fine-grain sea salt

Special equipment: 6 wooden skewers

Prepare a medium-hot grill; if the temperature is right, you should be able to hold your hand a few inches above the grate for 4 or 5 seconds.

In the meantime, make the muhammara. Using a hand blender (preferably) or a conventional blender, puree the chile flakes, cumin, walnuts, bread crumbs, olive oil, pomegranate molasses, tomato paste, and red peppers to a smooth, even consistency. Mix in the warm water in increments to achieve an easily spreadable consistency similar to a thick yogurt. If you¹re going to use it for dipping, you might want to leave it a bit thicker. Stir in the salt and adjust the seasonings if needed.

When constructing kabobs, I don¹t bother soaking wood skewers in water. I just load them up with food from tip to tip, which seems to solve any problems with the wood igniting. Onto 6 medium-length skewers, thread an onion wedge, a lemon wedge, a cube of tofu, and a mushroom, then repeat. Brush each kabob generously with olive oil and season with salt. Put the kabobs on the grill and cover. Cook, rotating regularly and brushing with olive oil every few minutes, until the onions are tender, about 12 minutes altogether.

To eat, slather with the muhammara, slide off the skewers. and squeeze the juice from the roasted lemons over everything.

Makes 6 kabobs.

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Your Comments


Anita D'Souza
June 27, 2007

Heidi,

How long do you think the muhammara will keep if refridgerated? I'll be at a camping trip/family reunion next week and am not planning on bringing my blender with me, but I'd love to make this for the party.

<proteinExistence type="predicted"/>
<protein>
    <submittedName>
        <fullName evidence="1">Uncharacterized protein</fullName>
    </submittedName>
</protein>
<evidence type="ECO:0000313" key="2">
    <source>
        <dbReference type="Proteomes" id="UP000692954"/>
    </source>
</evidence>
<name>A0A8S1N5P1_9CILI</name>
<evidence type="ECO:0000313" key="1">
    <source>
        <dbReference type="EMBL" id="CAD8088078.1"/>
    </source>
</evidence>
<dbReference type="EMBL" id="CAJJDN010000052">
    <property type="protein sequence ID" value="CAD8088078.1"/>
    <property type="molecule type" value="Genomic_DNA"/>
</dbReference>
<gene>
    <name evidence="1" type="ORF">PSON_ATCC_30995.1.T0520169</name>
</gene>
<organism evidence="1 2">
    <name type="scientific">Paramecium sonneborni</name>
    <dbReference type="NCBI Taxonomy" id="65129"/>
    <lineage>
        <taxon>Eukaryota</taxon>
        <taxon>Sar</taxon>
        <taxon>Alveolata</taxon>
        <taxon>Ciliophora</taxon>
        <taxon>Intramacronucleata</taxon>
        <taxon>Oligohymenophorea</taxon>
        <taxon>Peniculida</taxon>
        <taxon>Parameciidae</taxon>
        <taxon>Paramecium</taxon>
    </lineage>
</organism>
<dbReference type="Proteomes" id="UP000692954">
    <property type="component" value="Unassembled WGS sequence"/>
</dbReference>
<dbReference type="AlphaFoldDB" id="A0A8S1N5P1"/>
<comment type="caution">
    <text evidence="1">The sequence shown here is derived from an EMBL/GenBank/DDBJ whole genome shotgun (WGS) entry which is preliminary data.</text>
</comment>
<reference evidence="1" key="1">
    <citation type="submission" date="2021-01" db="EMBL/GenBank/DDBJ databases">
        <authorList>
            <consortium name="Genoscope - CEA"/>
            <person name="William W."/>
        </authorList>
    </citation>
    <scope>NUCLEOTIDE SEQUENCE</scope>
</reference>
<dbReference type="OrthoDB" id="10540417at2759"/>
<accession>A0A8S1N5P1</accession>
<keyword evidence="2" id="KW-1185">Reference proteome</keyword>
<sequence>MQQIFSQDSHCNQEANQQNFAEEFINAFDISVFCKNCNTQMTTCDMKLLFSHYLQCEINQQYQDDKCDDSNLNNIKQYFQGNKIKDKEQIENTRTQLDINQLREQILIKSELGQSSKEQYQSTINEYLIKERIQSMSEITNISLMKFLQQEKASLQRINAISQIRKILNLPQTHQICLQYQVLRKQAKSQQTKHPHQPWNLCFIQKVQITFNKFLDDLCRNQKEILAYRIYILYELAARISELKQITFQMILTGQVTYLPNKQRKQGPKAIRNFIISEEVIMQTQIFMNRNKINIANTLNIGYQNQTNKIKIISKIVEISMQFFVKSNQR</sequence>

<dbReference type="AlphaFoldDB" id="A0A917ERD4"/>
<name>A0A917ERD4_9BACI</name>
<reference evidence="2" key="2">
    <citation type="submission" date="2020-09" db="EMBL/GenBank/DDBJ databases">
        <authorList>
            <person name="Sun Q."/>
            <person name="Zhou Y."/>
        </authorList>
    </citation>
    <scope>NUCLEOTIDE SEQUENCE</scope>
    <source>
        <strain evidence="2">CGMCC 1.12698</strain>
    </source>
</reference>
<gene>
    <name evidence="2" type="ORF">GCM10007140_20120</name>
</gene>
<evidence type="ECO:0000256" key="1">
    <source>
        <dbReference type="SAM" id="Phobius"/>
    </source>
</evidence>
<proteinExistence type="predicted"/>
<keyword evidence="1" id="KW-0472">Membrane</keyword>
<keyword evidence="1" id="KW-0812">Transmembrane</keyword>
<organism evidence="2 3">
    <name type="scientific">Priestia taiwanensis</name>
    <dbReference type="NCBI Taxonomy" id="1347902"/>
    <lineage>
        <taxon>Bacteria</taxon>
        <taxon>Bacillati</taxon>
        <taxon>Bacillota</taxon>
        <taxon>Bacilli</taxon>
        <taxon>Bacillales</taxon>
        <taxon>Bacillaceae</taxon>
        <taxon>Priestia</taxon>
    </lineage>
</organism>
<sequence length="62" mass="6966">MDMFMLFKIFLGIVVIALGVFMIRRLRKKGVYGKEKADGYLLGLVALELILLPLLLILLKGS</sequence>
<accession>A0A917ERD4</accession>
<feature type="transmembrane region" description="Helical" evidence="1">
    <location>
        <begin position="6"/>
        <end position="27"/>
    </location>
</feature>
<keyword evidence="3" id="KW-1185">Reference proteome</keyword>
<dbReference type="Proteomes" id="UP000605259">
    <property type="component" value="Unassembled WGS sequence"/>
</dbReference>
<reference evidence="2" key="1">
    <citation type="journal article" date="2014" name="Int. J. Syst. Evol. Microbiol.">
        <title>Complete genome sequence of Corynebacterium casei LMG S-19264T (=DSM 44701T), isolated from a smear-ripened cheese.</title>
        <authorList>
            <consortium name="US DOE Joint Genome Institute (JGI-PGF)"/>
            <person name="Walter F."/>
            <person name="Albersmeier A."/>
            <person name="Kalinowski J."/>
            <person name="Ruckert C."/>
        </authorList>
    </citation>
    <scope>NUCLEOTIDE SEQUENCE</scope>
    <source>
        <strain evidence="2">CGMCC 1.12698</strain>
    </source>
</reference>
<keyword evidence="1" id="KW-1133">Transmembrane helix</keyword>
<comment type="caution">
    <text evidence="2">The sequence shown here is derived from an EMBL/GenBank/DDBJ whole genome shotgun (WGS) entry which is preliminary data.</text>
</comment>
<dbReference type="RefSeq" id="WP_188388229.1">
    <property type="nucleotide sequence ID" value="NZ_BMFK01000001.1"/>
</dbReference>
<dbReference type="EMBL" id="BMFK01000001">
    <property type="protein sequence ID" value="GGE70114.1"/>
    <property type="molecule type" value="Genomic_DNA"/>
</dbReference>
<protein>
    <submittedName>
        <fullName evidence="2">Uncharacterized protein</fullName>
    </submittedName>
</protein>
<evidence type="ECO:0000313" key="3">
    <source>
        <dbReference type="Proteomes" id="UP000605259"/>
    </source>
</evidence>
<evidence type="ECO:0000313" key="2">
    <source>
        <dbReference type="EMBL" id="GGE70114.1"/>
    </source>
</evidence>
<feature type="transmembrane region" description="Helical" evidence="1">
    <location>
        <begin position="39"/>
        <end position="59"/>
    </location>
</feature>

Thanks...

 

Mary
June 27, 2007

This looks SO delicious. I think that with the muhammara nobody would miss the meat. Thanks for highlighting this recipe, with all of the others in the book, I might have overlooked it.

 

Linda
June 28, 2007

lovely. and vegetarian. i'll have to try this out. it looks so fresh and delicious. grilled mushrooms rock my world!

 

vici
June 28, 2007

h.
Thanks last week for the link to Wayne's page. He does nice work. I just subscribed to "Bene" magazine. Also, I finally got around to making that vanilla frozen yogurt. Fantastic!...v

 

andreea
June 28, 2007

i never even heard of muhammara. so glad to have the recipe here. thank you for sharing.

 

VeggieGirl
June 28, 2007

wow! I'll have to give this kabob recipe a try... I really appreciate the wide range of tastes you cater to with your recipes - as a vegan, I enjoy and am inspired by all of your vegan-friendly culinary creations. thanks!

 

Sarah Mo
June 28, 2007

Heidi-- This is the most exciting recipe you have ever posted! What kind of mushrooms do you recommend using for this recipe?

 

Nicole
June 28, 2007

I agree about the grilled lemons...they are wonderful!!

 

Stephanie
June 28, 2007

This looks fantastic. I have two questions: (1) do you have a brand of tofu you prefer to use for grilling, and (2) do you think portabello mushrooms would work well with this? They are really the only mushrooms that I like, but I've never had them with this sort of Middle Eastern sauce.

 

michael bash
June 28, 2007

Since the chances of finding pomegranate molasses or jiuce in the real world are minimal, try substituting Balsamic vinegar which is what many many realstic cooks recommend.

 

Anne Dudfield
June 28, 2007

that sounds great; you can use the grill to roast the peppers, too, and just leave it hot while you do the kabobs.